The Ice Road: An Epic Journey from the Stalinist Labor


The Ice Road: An Epic Journey from the Stalinist Labor Camps to Freedom In a forgotten chapter of history,million Polish civilians arbitrarily arrested by Stalin as enemies of the people following the Soviet invasion of Poland in Septemberwere deported to slave labor camps throughout the most inhospitable forests and steppes of the Soviet Union The Ice Road is the gripping story of young Stefan Waydenfeld and his family, deported by cattle car into the frozen wastes of the Russian arctic north ➹ [Read] ➵ Gender in Psychoanalytic Space By Muriel Dimen ➼ – 9facts.co.uk deported by cattle car into the frozen wastes of the Russian arctic north


10 thoughts on “The Ice Road: An Epic Journey from the Stalinist Labor Camps to Freedom

  1. Wanda Wanda says:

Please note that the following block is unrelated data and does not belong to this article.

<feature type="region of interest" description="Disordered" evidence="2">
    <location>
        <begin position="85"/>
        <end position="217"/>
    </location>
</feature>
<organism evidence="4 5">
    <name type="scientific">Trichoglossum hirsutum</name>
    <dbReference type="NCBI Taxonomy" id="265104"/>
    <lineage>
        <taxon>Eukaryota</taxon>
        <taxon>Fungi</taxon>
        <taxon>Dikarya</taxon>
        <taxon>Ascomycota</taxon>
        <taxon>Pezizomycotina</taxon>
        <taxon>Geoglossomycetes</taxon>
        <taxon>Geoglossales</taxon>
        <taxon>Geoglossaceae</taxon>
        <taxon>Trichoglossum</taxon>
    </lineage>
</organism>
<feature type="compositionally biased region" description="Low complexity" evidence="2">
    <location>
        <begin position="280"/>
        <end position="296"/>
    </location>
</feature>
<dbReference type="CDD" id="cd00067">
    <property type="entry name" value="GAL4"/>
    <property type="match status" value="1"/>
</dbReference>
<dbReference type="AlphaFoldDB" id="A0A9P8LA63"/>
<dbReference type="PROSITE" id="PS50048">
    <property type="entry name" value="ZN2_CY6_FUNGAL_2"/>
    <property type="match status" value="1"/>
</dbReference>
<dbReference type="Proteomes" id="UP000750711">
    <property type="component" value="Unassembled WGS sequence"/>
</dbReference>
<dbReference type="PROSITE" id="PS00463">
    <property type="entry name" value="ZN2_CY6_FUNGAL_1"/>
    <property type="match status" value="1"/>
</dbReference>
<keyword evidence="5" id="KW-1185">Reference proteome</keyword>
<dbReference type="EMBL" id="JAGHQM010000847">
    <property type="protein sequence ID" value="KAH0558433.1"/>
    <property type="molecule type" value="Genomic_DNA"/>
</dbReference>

The Ice Road is a tour de force that takes the reader into a history that is not well known in the U.S It is the first person account of Stefan Waydenfeld, a Pole, whose family the Wajdenfelds is deported to the Soviet Union, simply because they were Poles, educated and hence in need of Soviet re education It takes place from the first days of the Nazi invasion of Poland, through the family s deportation to the steppes of Soviet central Asia, through their final journey to join with thousand The Ice Road is a tour de force that takes the reader into a history that is not well known in the U.S It is the first person account of Stefan Waydenfeld, a Pole, whose family the Wajdenfelds is deported to the Soviet Union, simply because they were Poles, educated and hence in need of Soviet re education It takes place from the first days of the Nazi invasion of Poland, through the family s deportation to the steppes of Soviet central Asia, through their final journey to join with thousand of others in Iran Persia and General Wadyslaw Anders army Stefan later fought with the Polish army at Monte Cassino Stefan s family was part of the Polish intelligentsia his mother was a bacteriologist and his father was a physician and because they found themselves on the east side of the Molotov Ribbentrop line they managed to escape the Scylla of the Nazis but not the Charybdis of Uncle Joe and his NKVD In one sense he and his family were very fortunate to be only deported as Dr Wajdenfeld, a Polish army reserve officer, could well have found himself a victim of the Katyn atrocities Of course, this is not to diminish the suffering that the Wajdenfeld family experienced and the fact that at any time they could have died as did thousands of other Poles, including my own grandparents.I found myself thinking throughout this tale about what manner of resilience characterized this family, that they survived and that Stefan went on to realize his dream of becoming a physician after the war Perhaps it was a collective intelligence that lifted them repeatedly out of the well of despair into which our Soviet allies were forever dunking them an apt metaphor considering a vignette during which Stefan decides to take a dive into a subarctic river, and is nearly paralyzed by its iciness Perhaps it was the bond of family, lack of rancor, and the power of tenacity and perseverance to overcome whatever challenges a person faces Perhaps it was the fact that no matter how horrible, enraging and frustrating their situation, Stefan was able to find within it some morsel of wonder and life lessons from which he could learn The writing style is fluent, spare and articulate Waydenfeld s story unfolds with a pure voice no judgment or bitterness clouds his telling of the journey into hell and back It s amazing how little self pity there is in these pages The few flashes of strong affect that we see is when the family is denied their Polish nationality because they do not have a traditional Polish surname The Wajdenfeld family were assimilated Jews and considered themselves Poles, yet the documents reproduced in the book which were issued by the Soviets repeatedly have the family s nationality recorded as Jewish The fact that Jewish is not a nationality speaks to the pervasiveness of anti Semitism and the less than subtle attempts at destruction of Jews by declaring them repeatedly as the other when outright slaughtering them was not an option.Waydenfeld never is anything but perfectly honest In the early part of his narrative, he talks frankly about the intense suffering of ethnic Poles under the Nazis, a fact that has been under recognized in many narratives of World War II As the child of families that suffered both at the hand of the Nazis and the Soviets, I appreciated his calling attention to their suffering and the best that it brought out in the tenacious Poles I also appreciated the acknowledgement of the betrayal of Poland and Eastern Europe by their allies at Iran and Yalta To paraphrase one of the participants, these events should forever live in infamy Too often they are portrayed not as a betrayal, but as realpolitik and the unavoidable cost of war.Waydenfeld sprinkles his narrative with slices of humor, which relieves any pall of grayness that might overwhelm his story This description of the linguistically gifted Andropova s virtuoso performance when cursing out the NKVD colonel was a delight that made me laugh aloud First, she told the colonel what she thought about him in general and about the intimate parts of his anatomy in particular My knowledge of Russian proved inadequate to comprehend it all Then she invoked his parents, his grandparents and the generations preceding them, their anatomy and their physiology, with special attention to their body prominences and orifices, not to mention their involvement with other zoological species How wonderful is that Waydenfeld finds humanity among the enemy and treachery among friends but rather than enmity toward the latter, his attitude is always one of sorrow that these comrades saw fit to betray their fellow humans Indeed the entire book is infused with a kind of ineffable sadness about war in general and its inhumane sequelae in particular.People may read this and see one glaring weakness, but that weakness is also its greatest strength It is that Waydenfeld avoids harsh judgments Time and again I would read passages that made me want to throttle the obtuse or cruel perpetrator of some behavior I wanted Stefan to tear into them for their inhumanity But he doesn t, and this, of course leaves readers free to form their own judgments without being told what to think Waydenfeld has enough respect for his readers to expect that they will draw their own conclusions This respect makes for a stronger book than if he had beat his readers over the head with snide asides about the workers paradise or such that I have read in the memoirs of others During Stefan s description of medicine I was reminded a bit of Abraham Verghese s see Cutting for Stone love of his chosen profession Both of them have a deep feeling for the power of healing and are unashamed to tell us what a gift it is that they have been privileged to be given The fact that Stefan overcame many obstacles language, logistics, temporal, bureaucratic to follow in his father s footsteps and finish medical school is inspiring An old truism has to do with the idea that what does not kill you makes you stronger This maxim is exemplified in this story of coming of age and survival despite all odds Stefan and his family often went for days without proper nourishment, clothing, and shelter They became nomads and rootless but still formed enduring friendships They relied on one another, and made plans for the future This book is a beautifully written and unforgettable testament to the strength and resilience of the human spirit.I recommend this without reservation